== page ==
The cost of raising a child keeps rising
Posted January 31
That newborn bundle of joy is going to be adored but may nonetheless be a bit of a money pit as he or she grows up, representing one of the biggest financial investments a person is likely to make, according to U.S. Department of Agriculture numbers.
The average cost to raise a child born in 2015 until the child's 18th birthday is predicted to be a whopping $233,610, though it varies depending on household size, family situation, income level and even the part of the country where one lives. And that's not counting the cost of college, according to economists in the USDA's Center for Nutrition Policy and Promotion, which makes the annual report.
That cost marks a 3 percent increase from 2014. In that one-year period, the cost of everything but transportation went up. The cost back in 1960 (in 2015 dollars) was just $202,020.
The USDA has done this reckoning since 1960, looking at annual expenditures on food, clothing, housing, transportation, health care, education, child care and the miscellaneous costs that keep a parent's wallet partway open. It's not a frivolous look at costs, either. State agencies and governments frequently use this annual report as they decide what child support and foster care monetary guidelines should look like.
"Understanding the costs of raising children and planning for anticipated and unexpected life events is an important part of securing financial health," said Louisa Quittman, director of the Office of Financial Security for the U.S. Department of Treasury. She said her department offers a great deal of information Americans can use to plan their financial futures.
"Mymoney.gov can help you make a budget, find assistance with child care costs and save for emergencies or big purchases like a home or college education," she said in a written statement that was released with the report. "MyMoney.gov can also help you provide money management lessons for your children to help them be more prepared for their financial future."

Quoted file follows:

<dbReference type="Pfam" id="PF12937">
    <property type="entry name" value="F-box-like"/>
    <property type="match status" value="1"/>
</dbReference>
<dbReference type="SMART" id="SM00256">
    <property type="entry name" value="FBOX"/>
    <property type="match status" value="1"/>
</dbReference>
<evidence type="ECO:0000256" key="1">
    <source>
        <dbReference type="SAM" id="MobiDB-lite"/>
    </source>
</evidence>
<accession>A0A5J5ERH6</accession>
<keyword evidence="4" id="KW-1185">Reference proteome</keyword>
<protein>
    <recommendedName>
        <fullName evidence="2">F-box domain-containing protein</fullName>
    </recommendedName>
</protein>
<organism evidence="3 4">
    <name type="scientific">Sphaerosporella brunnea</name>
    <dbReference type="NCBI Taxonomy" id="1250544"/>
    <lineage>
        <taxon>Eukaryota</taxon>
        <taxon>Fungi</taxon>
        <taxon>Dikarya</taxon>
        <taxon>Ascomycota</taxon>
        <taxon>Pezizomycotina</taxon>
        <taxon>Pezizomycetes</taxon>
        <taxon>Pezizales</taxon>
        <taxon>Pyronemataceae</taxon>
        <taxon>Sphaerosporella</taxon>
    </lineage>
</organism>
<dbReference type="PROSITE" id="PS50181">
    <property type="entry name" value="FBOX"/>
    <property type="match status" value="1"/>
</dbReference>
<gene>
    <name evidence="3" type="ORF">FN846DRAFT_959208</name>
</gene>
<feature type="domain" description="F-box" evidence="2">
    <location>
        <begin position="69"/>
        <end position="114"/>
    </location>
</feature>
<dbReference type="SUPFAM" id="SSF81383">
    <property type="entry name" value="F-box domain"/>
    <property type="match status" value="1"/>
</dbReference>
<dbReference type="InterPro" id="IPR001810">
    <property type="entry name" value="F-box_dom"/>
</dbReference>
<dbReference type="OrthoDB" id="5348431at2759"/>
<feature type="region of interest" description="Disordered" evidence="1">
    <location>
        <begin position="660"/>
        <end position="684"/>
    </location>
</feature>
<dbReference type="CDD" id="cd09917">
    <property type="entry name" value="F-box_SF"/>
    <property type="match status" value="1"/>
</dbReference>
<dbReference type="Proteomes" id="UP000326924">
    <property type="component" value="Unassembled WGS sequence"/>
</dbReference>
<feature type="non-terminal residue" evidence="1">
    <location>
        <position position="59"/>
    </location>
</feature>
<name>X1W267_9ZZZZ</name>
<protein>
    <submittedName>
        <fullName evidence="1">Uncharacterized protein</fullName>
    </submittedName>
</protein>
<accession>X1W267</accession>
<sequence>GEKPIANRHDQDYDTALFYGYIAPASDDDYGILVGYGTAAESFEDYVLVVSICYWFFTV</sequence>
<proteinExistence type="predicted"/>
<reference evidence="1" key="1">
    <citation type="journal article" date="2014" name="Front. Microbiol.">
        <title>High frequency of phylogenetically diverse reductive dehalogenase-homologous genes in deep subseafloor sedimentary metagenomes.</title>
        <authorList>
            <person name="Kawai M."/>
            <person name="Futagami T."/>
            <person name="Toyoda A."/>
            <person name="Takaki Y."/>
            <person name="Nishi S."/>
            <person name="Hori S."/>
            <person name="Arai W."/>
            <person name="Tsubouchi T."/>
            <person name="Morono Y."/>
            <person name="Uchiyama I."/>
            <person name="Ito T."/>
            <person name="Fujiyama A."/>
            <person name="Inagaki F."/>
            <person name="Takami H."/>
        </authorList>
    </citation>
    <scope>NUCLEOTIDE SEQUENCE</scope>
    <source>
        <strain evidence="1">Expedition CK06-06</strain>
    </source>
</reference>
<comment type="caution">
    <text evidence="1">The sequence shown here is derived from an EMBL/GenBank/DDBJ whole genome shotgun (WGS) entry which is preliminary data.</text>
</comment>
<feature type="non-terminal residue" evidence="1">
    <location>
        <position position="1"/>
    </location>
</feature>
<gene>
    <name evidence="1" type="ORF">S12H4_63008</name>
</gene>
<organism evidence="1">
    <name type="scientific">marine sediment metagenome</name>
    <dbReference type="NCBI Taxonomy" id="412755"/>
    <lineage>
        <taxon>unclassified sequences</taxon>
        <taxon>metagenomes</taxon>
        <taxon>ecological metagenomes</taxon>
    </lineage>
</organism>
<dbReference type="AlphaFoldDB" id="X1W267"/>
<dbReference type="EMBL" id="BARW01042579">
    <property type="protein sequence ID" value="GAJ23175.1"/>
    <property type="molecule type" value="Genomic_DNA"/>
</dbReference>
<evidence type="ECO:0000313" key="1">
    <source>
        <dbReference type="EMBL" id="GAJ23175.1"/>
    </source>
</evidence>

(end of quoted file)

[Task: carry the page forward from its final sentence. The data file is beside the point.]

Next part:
For the 2015 cost estimate, the experts sampled 323,297 married couples and 7,030 single parents, then weighted the data to make it representative. Of note is the difference between household types: The estimate is for middle-income households from birth to adulthood, based on a married couple with two kids. If the baby's an only child, the per-child expenditure rises about 27 percent, but there's also an economy of scale: With three kids, the per-child cost drops 24 percent for each one.
In lower-income families (below $59,200 a year), the cost per child is similar whether the household is headed by a married couple or a single parent. But it's more likely that single parents are low-income than married couples. The cost overall for low-income families, though, is quite a bit lower than the middle-income estimate: $174,690 for those childhood years. And for high-income families, it's $372,210.
Fifty-five years after the first report came out, housing and food are still the biggest expenses, but they've changed. CNPP executive director Angie Tagtow said the cost of housing has gone up, but changes in how food is produced have lowered costs so food takes a smaller chunk of the annual overall budget for families.
The biggest difference in costs based on region occurs because housing costs are very different from place to place. That's true, too, of education and child care costs.
You can get a detailed breakdown of the estimate and plug your own family situation into an interactive calculator here.
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